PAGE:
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Botanical Name: Crataegus coccinoides
Common Names;Kansas hawthorn, Red hawthorn and Large-flowered cockspurthorn.
Habitat: Crataegus coccinoides is native to Central N. America – Illinois and Missouri to Kansas, Oklahoma and Arkansas. Uncommon in Oklahoma.It grows in the dry uplands on limestone hills.
Crataegus coccinoides is a spiny large deciduous shrub or a small tree, to 4.6 m (15 ft) in height and 10 cm (4 in) in diameter. Crown broad and rounded with spreading branches. Bark dark brown and scaly. Twigs lustrous brown, glabrous; with many spines up to 5 cm (2 in) in length. Leaves alternate,simple, broadly ovate, 6-7.5 cm (2.4-3 in) long and 5-6 cm (2-2.4 in) wide, glabrous,dull dark green above, paler beneath, pubescent when young, glabrous with age, variable, either acute, rounded or narrow at base, acute at apex, serrate or doubly serrate with several shallow lobes above the middle, turning dull dark green above, paler beneath. Flowers in corymbs, glabrous, 4-7, 1.9 cm (0.75 in) wide, calyx-tube broadly obconic and glabrous; petals 5, white; styles 5; stamens 20, anthers rose colored; flowers appear in May. Fruits pomes, 2 cm (0.8 in) diameter, subglobose and terminally flattened, shiny dark red with many pale dots, pulp thick and juicy; seeds 5.
It is in flower in May. The flowers are hermaphrodite (have both male and female organs) and are pollinated by Midges.Suitable for: light (sandy), medium (loamy) and heavy (clay) soils and can grow in heavy clay soil. Suitable pH: acid, neutral and basic (alkaline) soils and can grow in very alkaline soils.
It can grow in semi-shade (light woodland) or no shade. It prefers dry moist or wet soil and can tolerate drought. The plant can tolerates strong winds but not maritime exposure. It can tolerate atmospheric pollution.
A very easily grown plant, it prefers a well-drained moisture retentive loamy soil but is not at all fussy. Once established, it succeeds in excessively moist soils and also tolerates drought. It grows well on a chalk soil and also in heavy clay soils. A position in full sun is best when plants are being grown for their fruit, they also succeed in semi-shade though fruit yields and quality will be lower in such a position[11, 200]. Most members of this genus succeed in exposed positions, they also tolerate atmospheric pollution. Seedling trees take from 5 – 8 years before they start bearing fruit, though grafted trees will often flower heavily in their third year. The flowers have a foetid smell somewhat like decaying fish. This attracts midges which are the main means of fertilization. When freshly open, the flowers have more pleasant scent with balsamic undertones. Hybridizes freely with other members of this genus. Seedlings should not be left in a seedbed for more than 2 years without being transplanted.
Seed – this is best sown as soon as it is ripe in the autumn in a cold frame, some of the seed will germinate in the spring, though most will probably take another year. Stored seed can be very slow and erratic to germinate, it should be warm stratified for 3 months at 15°c and then cold stratified for another 3 months at 4°c. It may still take another 18 months to germinate. Scarifying the seed before stratifying it might reduce this time. Fermenting the seed for a few days in its own pulp may also speed up the germination process. Another possibility is to harvest the seed ‘green’ (as soon as the embryo has fully developed but before the seedcoat hardens) and sow it immediately in a cold frame. If timed well, it can germinate in the spring. If you are only growing small quantities of plants, it is best to pot up the seedlings as soon as they are large enough to handle and grow them on in individual pots for their first year, planting them out in late spring into nursery beds or their final positions. When growing larger quantities, it might be best to sow them directly outdoors in a seedbed, but with protection from mice and other seed-eating creatures. Grow them on in the seedbed until large enough to plant out, but undercut the roots if they are to be left undisturbed for more than two years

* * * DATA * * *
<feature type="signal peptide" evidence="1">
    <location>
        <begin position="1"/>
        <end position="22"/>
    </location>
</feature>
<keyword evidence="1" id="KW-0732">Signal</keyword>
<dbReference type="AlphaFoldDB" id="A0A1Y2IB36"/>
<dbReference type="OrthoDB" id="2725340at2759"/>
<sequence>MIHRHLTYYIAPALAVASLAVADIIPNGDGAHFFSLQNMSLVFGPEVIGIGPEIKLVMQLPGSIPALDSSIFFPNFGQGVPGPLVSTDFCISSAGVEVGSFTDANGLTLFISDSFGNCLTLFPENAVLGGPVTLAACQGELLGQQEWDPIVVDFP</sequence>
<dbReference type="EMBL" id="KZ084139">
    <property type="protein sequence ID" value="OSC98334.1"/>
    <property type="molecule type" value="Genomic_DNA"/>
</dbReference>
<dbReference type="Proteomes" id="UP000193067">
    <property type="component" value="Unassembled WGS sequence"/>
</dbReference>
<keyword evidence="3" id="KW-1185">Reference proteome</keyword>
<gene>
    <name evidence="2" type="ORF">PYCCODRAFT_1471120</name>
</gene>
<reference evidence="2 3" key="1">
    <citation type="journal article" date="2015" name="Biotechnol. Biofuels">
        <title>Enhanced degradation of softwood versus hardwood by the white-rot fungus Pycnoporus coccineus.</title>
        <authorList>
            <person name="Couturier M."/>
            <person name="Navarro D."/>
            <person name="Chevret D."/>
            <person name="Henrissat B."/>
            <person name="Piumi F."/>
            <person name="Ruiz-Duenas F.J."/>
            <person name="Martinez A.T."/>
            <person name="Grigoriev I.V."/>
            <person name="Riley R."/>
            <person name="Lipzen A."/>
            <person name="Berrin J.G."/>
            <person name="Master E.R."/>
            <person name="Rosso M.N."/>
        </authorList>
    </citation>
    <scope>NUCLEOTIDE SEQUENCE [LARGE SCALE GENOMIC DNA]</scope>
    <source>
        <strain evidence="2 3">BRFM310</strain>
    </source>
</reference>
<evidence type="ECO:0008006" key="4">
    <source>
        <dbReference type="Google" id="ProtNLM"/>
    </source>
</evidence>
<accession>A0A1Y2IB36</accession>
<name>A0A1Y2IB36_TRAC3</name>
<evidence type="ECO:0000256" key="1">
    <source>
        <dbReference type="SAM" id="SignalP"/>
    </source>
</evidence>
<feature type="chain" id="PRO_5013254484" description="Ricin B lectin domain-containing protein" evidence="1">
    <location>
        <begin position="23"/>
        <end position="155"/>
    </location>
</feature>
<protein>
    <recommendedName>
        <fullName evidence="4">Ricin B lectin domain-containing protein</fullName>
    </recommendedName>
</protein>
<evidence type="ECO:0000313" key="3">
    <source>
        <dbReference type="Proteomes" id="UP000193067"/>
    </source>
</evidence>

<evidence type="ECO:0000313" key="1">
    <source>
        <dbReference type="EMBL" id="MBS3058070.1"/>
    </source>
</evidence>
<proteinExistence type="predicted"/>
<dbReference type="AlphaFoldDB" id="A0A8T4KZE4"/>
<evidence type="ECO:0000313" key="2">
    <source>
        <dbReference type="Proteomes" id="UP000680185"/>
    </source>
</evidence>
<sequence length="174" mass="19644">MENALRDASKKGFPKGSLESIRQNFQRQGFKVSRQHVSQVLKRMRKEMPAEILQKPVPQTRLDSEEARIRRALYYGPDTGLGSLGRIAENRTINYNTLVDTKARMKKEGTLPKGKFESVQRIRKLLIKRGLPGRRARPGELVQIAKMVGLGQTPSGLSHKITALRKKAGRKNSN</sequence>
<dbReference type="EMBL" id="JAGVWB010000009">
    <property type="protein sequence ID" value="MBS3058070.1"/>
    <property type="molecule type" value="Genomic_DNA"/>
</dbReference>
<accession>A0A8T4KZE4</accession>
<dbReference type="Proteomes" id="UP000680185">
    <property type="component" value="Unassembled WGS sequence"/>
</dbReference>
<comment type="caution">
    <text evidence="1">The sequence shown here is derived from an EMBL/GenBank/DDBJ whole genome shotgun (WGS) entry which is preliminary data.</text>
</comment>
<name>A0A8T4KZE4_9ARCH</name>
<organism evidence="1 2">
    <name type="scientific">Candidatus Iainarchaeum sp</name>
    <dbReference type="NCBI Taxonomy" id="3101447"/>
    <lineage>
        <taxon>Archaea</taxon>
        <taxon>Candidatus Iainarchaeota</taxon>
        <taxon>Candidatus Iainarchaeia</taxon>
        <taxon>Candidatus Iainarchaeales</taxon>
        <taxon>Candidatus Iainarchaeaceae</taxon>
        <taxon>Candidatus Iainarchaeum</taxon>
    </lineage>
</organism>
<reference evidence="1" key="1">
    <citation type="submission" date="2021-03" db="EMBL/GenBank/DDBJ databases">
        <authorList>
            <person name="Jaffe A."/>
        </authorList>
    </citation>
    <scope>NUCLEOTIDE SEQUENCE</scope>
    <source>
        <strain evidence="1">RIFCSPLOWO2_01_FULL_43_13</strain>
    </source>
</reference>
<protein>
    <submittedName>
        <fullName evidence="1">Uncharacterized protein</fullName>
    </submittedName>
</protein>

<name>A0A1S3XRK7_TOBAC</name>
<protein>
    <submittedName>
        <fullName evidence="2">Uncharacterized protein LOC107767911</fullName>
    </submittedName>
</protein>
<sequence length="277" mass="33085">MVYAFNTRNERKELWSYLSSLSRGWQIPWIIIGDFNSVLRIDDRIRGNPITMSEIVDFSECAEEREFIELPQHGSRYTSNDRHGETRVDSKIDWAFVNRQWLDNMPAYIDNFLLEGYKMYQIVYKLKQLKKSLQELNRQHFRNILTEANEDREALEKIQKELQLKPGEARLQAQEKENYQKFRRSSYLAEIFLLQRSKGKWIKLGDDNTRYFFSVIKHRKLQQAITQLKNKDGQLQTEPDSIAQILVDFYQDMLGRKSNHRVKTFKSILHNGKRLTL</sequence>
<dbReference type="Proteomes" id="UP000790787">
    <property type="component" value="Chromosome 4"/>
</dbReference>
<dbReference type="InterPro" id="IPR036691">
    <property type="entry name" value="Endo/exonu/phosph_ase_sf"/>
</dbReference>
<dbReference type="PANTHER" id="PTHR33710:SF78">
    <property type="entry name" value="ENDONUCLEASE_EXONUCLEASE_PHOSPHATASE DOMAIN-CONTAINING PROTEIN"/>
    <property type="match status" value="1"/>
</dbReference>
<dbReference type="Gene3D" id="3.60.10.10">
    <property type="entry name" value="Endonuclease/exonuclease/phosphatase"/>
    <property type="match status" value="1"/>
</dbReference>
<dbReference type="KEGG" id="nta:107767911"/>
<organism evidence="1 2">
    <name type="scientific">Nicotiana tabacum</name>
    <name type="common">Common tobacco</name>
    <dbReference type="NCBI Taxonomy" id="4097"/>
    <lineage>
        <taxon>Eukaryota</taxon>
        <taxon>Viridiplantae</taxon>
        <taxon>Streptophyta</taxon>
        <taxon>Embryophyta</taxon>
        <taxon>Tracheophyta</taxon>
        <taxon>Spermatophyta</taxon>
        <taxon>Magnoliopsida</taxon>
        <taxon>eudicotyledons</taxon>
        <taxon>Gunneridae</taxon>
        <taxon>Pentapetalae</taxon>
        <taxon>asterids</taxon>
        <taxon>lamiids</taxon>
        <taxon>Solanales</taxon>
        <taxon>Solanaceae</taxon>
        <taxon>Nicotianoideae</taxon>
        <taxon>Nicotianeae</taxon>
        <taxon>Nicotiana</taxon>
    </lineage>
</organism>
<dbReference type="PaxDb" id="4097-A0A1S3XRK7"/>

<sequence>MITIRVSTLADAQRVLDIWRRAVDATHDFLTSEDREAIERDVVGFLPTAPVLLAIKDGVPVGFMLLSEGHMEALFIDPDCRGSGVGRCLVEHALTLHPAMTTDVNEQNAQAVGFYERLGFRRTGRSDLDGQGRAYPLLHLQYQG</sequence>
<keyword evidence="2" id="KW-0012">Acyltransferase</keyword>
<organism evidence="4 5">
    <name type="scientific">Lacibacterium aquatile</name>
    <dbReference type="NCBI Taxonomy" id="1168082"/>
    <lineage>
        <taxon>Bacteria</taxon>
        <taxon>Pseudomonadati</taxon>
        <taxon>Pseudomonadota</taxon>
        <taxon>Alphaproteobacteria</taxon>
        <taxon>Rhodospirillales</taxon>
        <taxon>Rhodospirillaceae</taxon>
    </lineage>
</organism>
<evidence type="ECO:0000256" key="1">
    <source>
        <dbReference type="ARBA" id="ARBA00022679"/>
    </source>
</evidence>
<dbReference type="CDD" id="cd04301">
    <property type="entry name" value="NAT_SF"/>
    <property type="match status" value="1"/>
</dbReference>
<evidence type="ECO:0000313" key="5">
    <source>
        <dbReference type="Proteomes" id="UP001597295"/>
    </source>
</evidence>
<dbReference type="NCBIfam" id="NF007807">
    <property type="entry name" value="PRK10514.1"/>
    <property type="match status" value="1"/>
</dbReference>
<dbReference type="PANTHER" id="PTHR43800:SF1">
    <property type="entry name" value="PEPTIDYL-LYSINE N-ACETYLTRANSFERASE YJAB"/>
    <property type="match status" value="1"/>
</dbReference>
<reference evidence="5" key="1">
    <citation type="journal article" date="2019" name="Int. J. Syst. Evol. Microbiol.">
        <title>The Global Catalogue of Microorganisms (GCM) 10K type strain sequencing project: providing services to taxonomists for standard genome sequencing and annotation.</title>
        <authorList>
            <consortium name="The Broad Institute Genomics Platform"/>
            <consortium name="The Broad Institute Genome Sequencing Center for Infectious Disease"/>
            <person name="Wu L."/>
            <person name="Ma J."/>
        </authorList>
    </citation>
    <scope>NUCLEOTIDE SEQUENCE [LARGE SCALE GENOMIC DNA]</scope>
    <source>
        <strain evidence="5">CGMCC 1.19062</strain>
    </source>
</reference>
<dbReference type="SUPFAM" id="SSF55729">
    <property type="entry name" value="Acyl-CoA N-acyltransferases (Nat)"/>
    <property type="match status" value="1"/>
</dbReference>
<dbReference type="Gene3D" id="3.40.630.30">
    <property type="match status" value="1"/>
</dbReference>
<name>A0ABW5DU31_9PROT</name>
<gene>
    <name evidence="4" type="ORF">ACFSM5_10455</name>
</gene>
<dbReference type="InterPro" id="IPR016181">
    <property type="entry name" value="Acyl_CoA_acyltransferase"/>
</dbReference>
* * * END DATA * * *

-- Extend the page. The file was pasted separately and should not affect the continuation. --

Fruit – raw or cooked. Firm and sub-acid. The fruit can be used in making pies, preserves, etc, and can also be dried for later use. The fruit is borne in small clusters and is up to 17mm in diameter. There are up to five fairly large seeds in the centre of the fruit, these often stick together and so the effect is of eating a cherry-like fruit with a single seed.
Although no specific mention has been seen for this species, the fruits and flowers of many hawthorns are well-known in herbal folk medicine as a heart tonic and modern research has borne out this use. The fruits and flowers have a hypotensive effect as well as acting as a direct and mild heart tonic. They are especially indicated in the treatment of weak heart combined with high blood pressure. Prolonged use is necessary for it to be efficacious. It is normally used either as a tea or a tincture.
Wood – heavy, hard, tough, close-grained. Useful for making tool handles, mallets and other small
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